There is also evidence to suggest that gesture facilitates the planning and organization of speech. The Information Packaging Hypothesis ( Kita, 2000 ) proposes that gesture plays a role in language production by helping the speaker package visuospatial information into units that are compatible with speech. Indeed, people gesture more when linguistic and processing demands are challenging ( Melinger and Kita, 2007 ; Kita and Davies, 2009 ). For example, when tasked to describe a complex array of dots, people gestured more when they had to organize the dots themselves in their descriptions compared to people whose dot arrays were “ pre-packaged” with connected lines ( Hostetter et al., 2007b ). Direct evidence for this idea that gesture shapes speech production is demonstrated by manipulating gesture and examining its influence on speech ( Kita et al., 2017 ). Mol and Kita (2012) had participants describe actions involving both manner (e. g., roll) and path (e. g., down) components. In one condition they asked participants to gesture manner and path simultaneously (e. g., making a downward spiraling motion) while in the other condition participants made a separate, sequential gestures for each component (e. g., a turning motion for “ roll” and a downward motion for “ down”). When participants simultaneously gestured path and manner, they were more likely to verbally produce the information in a single clause (e. g., “ It rolled down the hill”) whereas when producing two separate gestures, participants were more likely to produce two clauses (e. g., “ It rolled and went down the hill”). Therefore, gestures help to organize spatial information in a way that directly influences how ideas are translated into speech.
In summary, gesture is fundamental to communication, tightly integrated with speech in the formulation and perception of utterances, and often communicates unique information not present in the speech signal, especially about spatial and motoric properties of referents. Thus, speech and gesture each have their own advantages but work together to enrich the language context. Gestures have benefits for both listeners and speakers. Gesture facilitates comprehension, and listeners integrate information from both modalities in their mental representations. Gesture may also facilitate word retrieval and fluency for the speaker and is integrally involved in the process of producing spoken language by helping the speaker package thoughts into units that are compatible with the constraints of speech for a given language system. These same communicative functions of gesture that robustly enrich and facilitate communication in healthy individuals may also extend to people with neurogenic communication disorders as well. Next we review the functions of gesture for cognition.
Gesture for Cognition
Unlike speech, the spontaneous gestures that speakers produce have no standardized form, but rather, are idiosyncratic. Because they are free to take a variety of forms, they uniquely reveal the speaker’s thoughts in a way speech cannot. The form of our gestures reflects our knowledge and experiences, and increasingly, gesture has been shown to have self-oriented cognitive functions that extend benefits of gesture beyond speaking into cognition more broadly; the Gesture-for-Conceptualization Hypothesis ( Kita et al., 2017 ) proposes that gesture facilitates conceptualization by activating, manipulating, packaging, and exploring spatio-motoric information. In other words, gesture helps thinking as well as speaking. Here we explore some of the ways gesture interacts with cognition.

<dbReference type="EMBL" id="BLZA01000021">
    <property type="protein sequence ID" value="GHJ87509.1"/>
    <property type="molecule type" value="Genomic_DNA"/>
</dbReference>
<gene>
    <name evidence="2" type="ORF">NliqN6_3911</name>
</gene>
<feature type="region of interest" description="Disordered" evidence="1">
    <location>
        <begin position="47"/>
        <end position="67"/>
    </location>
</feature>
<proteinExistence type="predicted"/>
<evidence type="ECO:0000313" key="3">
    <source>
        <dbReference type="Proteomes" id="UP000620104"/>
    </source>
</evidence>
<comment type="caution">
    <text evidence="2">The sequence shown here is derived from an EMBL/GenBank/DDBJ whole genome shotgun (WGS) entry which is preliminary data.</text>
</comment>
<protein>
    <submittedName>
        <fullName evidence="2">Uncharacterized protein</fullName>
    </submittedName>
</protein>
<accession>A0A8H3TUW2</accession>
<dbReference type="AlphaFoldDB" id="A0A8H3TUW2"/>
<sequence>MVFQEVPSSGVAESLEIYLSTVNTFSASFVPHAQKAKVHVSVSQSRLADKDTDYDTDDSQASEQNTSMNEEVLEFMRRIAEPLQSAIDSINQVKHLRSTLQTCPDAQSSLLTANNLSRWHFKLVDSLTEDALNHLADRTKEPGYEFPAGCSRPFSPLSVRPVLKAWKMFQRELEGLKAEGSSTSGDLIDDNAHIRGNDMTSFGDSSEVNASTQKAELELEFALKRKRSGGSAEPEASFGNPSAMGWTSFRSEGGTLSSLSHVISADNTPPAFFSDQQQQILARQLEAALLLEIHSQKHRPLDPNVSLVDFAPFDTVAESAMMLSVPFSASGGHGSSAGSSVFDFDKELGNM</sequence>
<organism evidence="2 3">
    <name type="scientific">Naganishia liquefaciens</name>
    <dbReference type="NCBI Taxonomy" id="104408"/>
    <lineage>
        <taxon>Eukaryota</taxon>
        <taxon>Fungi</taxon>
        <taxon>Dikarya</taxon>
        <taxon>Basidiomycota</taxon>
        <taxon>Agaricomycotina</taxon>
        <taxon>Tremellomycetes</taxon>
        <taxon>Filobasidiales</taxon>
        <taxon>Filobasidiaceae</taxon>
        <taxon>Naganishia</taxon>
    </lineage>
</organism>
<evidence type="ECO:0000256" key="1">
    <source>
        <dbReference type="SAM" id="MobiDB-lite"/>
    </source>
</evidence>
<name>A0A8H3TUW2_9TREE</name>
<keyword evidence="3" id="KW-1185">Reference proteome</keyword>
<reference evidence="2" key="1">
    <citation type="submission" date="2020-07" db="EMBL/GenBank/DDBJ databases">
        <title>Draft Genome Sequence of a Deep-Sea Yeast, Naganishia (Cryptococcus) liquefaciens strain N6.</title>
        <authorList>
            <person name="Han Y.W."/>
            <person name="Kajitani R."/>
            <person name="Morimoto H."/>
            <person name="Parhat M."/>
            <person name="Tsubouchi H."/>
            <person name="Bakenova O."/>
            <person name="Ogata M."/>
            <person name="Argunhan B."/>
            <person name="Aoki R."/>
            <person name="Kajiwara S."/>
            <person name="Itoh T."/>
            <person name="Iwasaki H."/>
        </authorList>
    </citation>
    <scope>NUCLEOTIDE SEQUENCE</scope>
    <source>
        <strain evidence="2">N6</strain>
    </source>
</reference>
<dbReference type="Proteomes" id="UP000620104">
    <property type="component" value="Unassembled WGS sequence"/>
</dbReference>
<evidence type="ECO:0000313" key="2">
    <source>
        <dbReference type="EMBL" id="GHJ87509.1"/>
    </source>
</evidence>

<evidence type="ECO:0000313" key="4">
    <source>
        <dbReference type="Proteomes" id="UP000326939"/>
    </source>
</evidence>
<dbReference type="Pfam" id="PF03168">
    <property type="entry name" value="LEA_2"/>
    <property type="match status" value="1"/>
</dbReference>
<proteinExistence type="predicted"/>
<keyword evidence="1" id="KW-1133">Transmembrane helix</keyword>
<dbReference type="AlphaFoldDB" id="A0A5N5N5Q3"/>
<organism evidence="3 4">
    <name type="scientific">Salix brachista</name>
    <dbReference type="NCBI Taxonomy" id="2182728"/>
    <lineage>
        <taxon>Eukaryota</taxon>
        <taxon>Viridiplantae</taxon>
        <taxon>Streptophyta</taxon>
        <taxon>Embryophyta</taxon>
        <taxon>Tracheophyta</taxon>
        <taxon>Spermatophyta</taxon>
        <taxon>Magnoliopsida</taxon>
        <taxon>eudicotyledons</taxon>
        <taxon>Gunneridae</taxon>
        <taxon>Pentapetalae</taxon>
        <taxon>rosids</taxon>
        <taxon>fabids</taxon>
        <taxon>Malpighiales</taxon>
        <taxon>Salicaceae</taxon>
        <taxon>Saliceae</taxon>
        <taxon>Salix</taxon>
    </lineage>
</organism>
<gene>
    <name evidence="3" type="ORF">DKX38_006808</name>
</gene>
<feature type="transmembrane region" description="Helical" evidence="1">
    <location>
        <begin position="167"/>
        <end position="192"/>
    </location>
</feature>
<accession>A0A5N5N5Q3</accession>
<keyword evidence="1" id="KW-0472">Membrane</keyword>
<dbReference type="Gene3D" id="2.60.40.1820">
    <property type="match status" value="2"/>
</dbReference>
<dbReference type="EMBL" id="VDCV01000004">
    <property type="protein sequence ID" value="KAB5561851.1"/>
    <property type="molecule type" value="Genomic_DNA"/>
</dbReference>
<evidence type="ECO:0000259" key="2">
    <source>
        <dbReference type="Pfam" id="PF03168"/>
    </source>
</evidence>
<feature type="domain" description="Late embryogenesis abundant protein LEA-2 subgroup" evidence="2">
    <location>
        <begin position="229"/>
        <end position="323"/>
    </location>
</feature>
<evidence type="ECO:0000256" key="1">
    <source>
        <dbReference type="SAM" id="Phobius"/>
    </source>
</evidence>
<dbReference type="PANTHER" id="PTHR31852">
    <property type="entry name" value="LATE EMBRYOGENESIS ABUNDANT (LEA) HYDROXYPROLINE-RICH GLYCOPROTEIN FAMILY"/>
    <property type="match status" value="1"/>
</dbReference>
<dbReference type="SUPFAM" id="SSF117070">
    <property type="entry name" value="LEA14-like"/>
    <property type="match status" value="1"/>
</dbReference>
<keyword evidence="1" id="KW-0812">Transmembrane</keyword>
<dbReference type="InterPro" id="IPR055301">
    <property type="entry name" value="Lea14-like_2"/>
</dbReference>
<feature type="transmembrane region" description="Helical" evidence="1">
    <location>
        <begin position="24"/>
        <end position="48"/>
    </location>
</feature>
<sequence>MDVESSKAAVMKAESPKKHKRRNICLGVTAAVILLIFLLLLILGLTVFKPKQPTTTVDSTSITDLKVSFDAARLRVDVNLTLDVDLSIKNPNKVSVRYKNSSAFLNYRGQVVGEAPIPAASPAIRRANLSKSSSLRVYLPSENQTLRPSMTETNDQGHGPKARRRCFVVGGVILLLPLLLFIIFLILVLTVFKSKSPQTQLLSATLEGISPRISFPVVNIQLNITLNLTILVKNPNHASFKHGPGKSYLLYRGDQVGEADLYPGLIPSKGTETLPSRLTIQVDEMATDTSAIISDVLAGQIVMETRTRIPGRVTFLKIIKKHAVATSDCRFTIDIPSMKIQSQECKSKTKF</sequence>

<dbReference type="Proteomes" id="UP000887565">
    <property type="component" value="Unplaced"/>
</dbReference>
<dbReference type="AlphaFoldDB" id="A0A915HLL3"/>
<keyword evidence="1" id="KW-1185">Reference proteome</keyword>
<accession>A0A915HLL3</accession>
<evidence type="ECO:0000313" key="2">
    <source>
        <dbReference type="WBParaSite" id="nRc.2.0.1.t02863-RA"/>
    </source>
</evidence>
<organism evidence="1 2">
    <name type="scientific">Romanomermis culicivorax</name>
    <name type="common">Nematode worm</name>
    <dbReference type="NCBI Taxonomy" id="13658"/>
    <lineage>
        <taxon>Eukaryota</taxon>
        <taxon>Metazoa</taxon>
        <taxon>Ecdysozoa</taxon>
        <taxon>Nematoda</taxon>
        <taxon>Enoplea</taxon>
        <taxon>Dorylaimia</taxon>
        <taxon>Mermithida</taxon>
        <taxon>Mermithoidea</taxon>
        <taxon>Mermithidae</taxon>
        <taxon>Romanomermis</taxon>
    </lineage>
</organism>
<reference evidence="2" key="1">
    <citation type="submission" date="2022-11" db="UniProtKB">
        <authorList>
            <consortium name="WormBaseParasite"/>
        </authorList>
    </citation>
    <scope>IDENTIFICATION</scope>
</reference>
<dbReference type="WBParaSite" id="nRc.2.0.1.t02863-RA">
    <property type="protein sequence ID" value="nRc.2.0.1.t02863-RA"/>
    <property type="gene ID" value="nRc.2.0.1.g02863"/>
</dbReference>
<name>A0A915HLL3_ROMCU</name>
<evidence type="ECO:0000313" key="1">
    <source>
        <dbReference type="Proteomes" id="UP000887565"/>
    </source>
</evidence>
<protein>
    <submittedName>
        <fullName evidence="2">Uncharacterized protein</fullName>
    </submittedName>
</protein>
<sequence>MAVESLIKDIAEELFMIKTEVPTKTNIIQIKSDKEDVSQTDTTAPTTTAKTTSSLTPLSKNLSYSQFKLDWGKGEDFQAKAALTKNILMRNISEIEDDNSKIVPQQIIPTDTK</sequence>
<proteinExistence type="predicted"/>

Gesture Reduces Cognitive Load
Given that speakers gesture more when a task is cognitively or linguistically complex ( Melinger and Kita, 2007 ; Kita and Davies, 2009 ), it is critical to understand how gesture confers cognitive benefits. One theory is that producing co-speech gesture improves working memory by reducing the cognitive load ( Goldin-Meadow et al., 2001 ). Direct evidence for this hypothesis comes from a dual-task paradigm in which participants are asked to memorize a series of items (such as a string of letters) and then are asked to explain something (e. g., how to solve a math problem) during which gesture is either allowed or prohibited. Afterward, they are tested on recall of the initially learned items. In this task, recall is better for both children and adults when they are allowed to gesture during the explanation phase, suggesting that producing gesture reduces the cognitive load during speaking so that speakers can devote more cognitive resources to rehearsal of the target stimuli ( Goldin-Meadow et al., 2001 ; Wagner et al., 2004 ; Ping and Goldin-Meadow, 2010 ). This is especially true when the gestures participants produce are meaningful ( Cook et al., 2012 ). An alternative explanation is that the act of inhibiting gesture production increases cognitive load and reduces performance. Indeed, evidence suggests that inhibiting gestures is more cognitively costly for people with low working memory capacity relative to those with high working memory capacity ( Marstaller and Burianová, 2013 ), and individual differences in working memory abilities predict gesture rate in a story retell task, providing further evidence for a facilitative role of gesture on language production and recall when verbal working memory is taxed ( Gillespie et al., 2014 ). These results highlight the potential benefit of gesture for freeing up cognitive resources, and importantly, suggest potential negative ramifications for restricting gesture use, particularly in special populations that may have reduced working memory or attentional capacities, which is an important consideration in neurogenic communication disorders.